What is a Role Model? Not too long ago, we decided that it wasn't enough to cast fashion models based on height and comp cards. We wanted to showcase the stories of real people, who are brave enough to wear their label. Gina is one of those Role Models. Here's her story.
Tell us a bit about yourself
My name is Gina, and here are some things about me:
• I’m 30 years old
• I grew up outside of Detroit
• I was bullied severely throughout elementary school
• I transferred to an all-girls catholic school for middle and high school
• I’m an ED survivor and a body positive activist
• I’m the owner of the instagram account @nourishandeat, and creator of #embracethesquish, a movement dedicated to embracing and loving all the squishy parts of your body that the media airbrushes away
What is your connection to mental illness?
From 2011 until August of 2014, I struggled with anorexia nervosa, orthorexia, and general anxiety. I was constantly thinking about food, dividing portions, calculating how many calories I was consuming, how many I was burning, and how I could manage to fit in more exercise. How I could save on calories by modifying my already heavily restricted diet. I would stare at other women on the street and constantly compare myself to them, my legs to theirs, my arms, everything. And very quickly it got worse. I increased my time at the gym to over two hours a day, almost every day. I skipped breakfast and lunch, and took over the role of preparing all our dinners so that I could control my portion size and keep my calorie intake as low as possible. I survived on fewer than 600 calories a day, and burned over 1,000, so I was in calorie deficit almost every single day.
Emotionally I felt empty. Like I was nothing. I was depressed all the time, I had panic attacks regularly, I was constantly tense and irritable. I had no sex life and I got dressed and undressed in the dark because I was ashamed of my body and didn’t want my husband to look at me. I knew how to fake being happy. That’s not to say that there weren’t some days where I was genuinely happy, because there were -- my wedding day was by far the happiest day of my life, and it was smack in the middle of my eating disorder. But I bought the wedding dress that I felt the skinniest in. I wasn’t able to participate in our wedding tasting because I was having panic attacks, and just the smell of food made me sick. I exercised myself to exhaustion every day leading up to and after the wedding.
When did you realize that you needed help?
One night I was preparing to make dinner, and, sensing that something was wrong, my husband offered to help. I broke down. I had a panic attack in the middle of the kitchen. We sat there and talked, and we both agreed that we knew I needed to get help. Later that night I started my research into recovery, I took a quiz assessing my risk for an eating disorder (even though I knew the answer), and I made an appointment with a therapist that I’d found through the NEDA website. I also found LETSRECOVER.tumblr.com, a blog in question/answer style that was written by a girl going through the exact same thing I was. It literally changed my life.
What is your fav method of self-care?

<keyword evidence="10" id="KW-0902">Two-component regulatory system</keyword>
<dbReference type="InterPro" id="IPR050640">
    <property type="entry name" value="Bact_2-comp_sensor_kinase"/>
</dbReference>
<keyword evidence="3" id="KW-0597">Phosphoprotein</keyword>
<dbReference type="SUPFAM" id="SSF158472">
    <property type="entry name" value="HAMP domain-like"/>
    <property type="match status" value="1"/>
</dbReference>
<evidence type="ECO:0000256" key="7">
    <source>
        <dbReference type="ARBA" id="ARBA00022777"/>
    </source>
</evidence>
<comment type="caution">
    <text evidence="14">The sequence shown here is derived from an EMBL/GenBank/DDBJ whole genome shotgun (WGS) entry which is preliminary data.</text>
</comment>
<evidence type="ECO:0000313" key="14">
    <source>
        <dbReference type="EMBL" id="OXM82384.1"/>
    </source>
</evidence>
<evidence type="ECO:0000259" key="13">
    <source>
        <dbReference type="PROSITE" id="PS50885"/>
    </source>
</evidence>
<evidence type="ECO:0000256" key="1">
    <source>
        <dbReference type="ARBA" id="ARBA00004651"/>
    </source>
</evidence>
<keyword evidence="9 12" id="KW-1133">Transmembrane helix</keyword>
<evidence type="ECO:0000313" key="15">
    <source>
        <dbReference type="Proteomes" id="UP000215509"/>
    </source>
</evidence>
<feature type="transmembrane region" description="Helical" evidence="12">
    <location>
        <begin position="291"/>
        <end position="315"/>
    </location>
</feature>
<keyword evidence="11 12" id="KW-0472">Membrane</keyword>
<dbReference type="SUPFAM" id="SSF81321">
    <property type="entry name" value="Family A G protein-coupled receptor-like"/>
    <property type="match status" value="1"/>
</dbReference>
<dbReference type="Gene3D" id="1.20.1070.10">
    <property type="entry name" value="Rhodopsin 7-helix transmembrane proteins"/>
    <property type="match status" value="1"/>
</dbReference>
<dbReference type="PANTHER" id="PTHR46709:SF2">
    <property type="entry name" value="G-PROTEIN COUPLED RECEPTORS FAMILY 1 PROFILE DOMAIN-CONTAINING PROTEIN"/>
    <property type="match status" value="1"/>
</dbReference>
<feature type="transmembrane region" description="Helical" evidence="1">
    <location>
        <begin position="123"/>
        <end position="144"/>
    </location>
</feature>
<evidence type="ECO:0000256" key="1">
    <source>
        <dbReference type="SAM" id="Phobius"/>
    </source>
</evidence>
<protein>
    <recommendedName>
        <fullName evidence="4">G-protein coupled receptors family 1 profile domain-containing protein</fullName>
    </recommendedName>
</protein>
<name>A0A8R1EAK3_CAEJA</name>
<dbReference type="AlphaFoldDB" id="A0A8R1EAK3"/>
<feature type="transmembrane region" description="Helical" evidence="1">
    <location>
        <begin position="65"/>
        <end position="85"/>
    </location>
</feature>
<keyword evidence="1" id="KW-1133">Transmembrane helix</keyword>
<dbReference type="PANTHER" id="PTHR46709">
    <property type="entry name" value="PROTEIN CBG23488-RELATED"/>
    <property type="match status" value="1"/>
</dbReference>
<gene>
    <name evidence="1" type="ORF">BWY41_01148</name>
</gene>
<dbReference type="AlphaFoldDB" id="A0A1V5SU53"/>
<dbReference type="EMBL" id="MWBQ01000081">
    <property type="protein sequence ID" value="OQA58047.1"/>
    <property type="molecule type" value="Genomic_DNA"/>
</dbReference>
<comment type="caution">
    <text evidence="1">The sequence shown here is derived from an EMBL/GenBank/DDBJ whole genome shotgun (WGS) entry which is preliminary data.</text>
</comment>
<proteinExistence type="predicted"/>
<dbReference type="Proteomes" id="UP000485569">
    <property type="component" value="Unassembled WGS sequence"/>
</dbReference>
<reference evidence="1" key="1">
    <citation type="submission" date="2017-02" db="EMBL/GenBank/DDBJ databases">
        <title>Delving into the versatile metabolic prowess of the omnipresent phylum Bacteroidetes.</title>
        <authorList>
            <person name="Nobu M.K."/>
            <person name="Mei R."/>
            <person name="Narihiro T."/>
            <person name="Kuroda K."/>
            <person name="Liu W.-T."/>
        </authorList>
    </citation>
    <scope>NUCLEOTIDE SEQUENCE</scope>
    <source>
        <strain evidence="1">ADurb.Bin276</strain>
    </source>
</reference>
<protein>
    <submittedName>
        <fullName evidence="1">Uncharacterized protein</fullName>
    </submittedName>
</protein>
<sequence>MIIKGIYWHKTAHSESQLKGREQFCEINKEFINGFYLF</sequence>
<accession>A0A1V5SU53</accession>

I love taking a bath - lighting some candles, or turning the lights down low, and just relaxing in the water. Unfortunately, my legs are too long and my bathroom is too old, and I don’t really fit in the tub. So for me, baths are usually reserved for hotels! Otherwise I usually take a hot shower, do a face mask, and curl up under a blanket to watch one of my favorite movies on Netflix.
Who inspires you?
One of the best things to come from my recovery journey has definitely been the people I’ve come to know, who now hold special places in my heart. I never would have met them had it not been for Instagram, and honestly don’t think I would be where I am right now without these amazing women in my life. They inspire me to be the best version of myself:
1 Megan Jayne, of @bodyposipanda - another ED survivor and BoPo activist, and an incredible ray of positivity and strength, so inclusive and so insightful, accepting and non-judgemental, gorgeous on the inside and out. She reminds me on a daily basis that even when things seem difficult, I can get through it.
2 Amalie Lee of @amalielee and LetsRecover.tumblr.com, which was the blog I found the night I knew I needed to get help, and the first instagram account I followed. She taught me how to push through recovery, and her blog literally saved my life.
3 Demi Lovato, who has overcome so much, built herself back up from a place she thought she’d never get out of, who, despite her struggles with eating disorders, addiction, and self harm, and despite being surrounded by triggers and in an environment where voicing your vulnerability is discouraged and sometimes misinterpreted, has flourished. She’s become a light in the darkness for so many people, myself included. I feel truly honored to call her a friend.
4 Iskra Lawrence, not only an absolutely stunning body positive babe, but an incredible example for young girls and women. She’s come from struggling with disordered eating and body image issues to working with NEDA and Aerie to help others end the stigma and know that they are not alone -- she refuses to be photoshopped or airbrushed, she posts photos of her bum (cellulite and stretchmarks and all), and she is a brilliant, sweet, and warm-hearted pioneer of body love and recovery.